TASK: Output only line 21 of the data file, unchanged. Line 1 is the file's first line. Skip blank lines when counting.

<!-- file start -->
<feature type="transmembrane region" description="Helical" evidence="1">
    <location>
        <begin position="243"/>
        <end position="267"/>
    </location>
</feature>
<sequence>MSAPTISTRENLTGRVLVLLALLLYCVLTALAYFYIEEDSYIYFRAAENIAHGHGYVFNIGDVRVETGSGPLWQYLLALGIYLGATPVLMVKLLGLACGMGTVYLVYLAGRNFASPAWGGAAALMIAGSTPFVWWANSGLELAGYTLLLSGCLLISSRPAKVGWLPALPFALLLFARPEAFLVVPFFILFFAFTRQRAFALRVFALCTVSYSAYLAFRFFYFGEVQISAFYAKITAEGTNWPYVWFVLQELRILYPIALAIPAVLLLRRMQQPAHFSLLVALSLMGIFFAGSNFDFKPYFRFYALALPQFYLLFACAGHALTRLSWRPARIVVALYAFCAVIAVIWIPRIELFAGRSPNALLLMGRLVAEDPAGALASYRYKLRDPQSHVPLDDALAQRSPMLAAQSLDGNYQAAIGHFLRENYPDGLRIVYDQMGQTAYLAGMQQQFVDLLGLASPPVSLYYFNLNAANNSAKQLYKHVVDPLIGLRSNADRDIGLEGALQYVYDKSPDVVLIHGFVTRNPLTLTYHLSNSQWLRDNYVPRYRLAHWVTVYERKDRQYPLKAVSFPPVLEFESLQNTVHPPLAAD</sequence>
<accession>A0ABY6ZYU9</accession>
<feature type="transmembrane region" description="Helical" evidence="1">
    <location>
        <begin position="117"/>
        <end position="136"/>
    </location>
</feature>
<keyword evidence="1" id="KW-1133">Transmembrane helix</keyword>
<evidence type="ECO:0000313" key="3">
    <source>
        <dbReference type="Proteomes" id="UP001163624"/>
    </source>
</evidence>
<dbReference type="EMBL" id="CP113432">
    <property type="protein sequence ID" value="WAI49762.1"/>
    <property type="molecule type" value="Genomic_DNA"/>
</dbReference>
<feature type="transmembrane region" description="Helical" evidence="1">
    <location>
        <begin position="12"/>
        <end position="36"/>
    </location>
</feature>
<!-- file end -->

<dbReference type="EMBL" id="CP113432">